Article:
Here’s a post by Peter Osnos on a book about Russian state security in the post-KGB era called The New Nobility:
PublicAffairs printed 8,010 copies of the book, and to date has shipped 4,964. The total sales in the first two weeks, according to our tracking report, are 304 copies. Most brick and mortar stores — the major chains and the independents — cannot possibly have more than two or three copies on hand, and these are unlikely to be displayed in any significant way. For all the whining about those numbers, however, the important fact to point out is that The New Nobility is available to anyone with interest in the subject, even if it admittedly is geared to an audience of finite size. Not only that, the consumer can choose from a variety of formats and price points in deciding where and how to make the purchase.
Osnos concludes by saying, “But the headline is that, if you want The New Nobility or any of the similarly specialized books released each year, you should now be able to get them without mounting a major exploratory exercise to find them.” This is true, largely thanks to Amazon, but the more important point — not original with me, of course — is that if you’re buying an electronic version of a book you never have to worry about its being out of stock. It’s always in stock.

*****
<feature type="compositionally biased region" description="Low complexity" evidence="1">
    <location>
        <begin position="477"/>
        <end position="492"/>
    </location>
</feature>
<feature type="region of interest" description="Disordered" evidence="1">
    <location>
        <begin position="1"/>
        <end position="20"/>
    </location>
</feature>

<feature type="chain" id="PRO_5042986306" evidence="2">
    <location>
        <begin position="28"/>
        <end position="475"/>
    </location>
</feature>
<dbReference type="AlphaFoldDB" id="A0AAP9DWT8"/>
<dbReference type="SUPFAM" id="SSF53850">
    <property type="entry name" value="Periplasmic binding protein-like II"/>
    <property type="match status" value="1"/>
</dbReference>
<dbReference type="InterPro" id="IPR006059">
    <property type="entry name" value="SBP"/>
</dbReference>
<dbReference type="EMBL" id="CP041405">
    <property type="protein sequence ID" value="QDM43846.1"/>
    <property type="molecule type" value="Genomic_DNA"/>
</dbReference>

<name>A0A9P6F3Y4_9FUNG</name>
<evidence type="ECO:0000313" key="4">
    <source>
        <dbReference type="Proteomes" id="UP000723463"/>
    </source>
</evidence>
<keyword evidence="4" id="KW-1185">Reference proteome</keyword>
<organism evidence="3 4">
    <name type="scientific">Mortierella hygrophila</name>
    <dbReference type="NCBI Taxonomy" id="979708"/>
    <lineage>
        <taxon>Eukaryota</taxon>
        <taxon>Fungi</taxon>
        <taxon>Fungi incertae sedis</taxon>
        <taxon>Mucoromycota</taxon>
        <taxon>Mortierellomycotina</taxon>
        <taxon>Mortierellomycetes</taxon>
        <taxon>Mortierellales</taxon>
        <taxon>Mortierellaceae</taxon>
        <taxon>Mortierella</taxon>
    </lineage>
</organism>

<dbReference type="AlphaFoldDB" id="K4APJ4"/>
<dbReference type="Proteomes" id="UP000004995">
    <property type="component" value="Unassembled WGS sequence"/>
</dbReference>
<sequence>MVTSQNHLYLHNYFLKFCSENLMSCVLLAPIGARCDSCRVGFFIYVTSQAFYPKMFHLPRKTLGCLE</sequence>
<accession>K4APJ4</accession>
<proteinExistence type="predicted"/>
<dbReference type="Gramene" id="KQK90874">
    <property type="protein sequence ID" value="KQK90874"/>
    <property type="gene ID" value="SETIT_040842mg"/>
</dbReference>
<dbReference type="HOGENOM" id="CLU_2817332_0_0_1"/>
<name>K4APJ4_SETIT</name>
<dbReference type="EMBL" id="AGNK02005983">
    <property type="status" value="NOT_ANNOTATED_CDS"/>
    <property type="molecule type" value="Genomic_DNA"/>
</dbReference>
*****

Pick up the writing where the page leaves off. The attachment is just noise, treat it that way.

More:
I think this point strikes home for me because, as mentioned before, I’m reading Andrew Pettegree’s The Book in the Renaissance, and one of Pettegree’s striking themes is the difficulty the early booksellers/printers/publishers had in acquiring the capital necessary to print books when they had no way of knowing how many they could sell. They needed to be wealthy or to find “angel investors” who would bankroll a very expensive process of printing — and then the booksellers had to be prepared to store leftover stock somewhere for, sometimes, decades before selling out a print run. If it ever sold out. Aldus Manutius certainly made beautiful books in his Venice shop, but he was also an incredibly risk-tolerant, ambitious, and innovative entrepreneur.
Obviously, modern publishing has come up with ways of handling overstock — remaindering of hardcovers and trade paperbacks, stripping and pulping of mass-market paperbacks — but e-books make this entire frustrating system completely unnecessary. That at least is a significant step forward, and the old model — guessing, printing, shipping, returning, remaindering, pulping — seems more archaic by the day.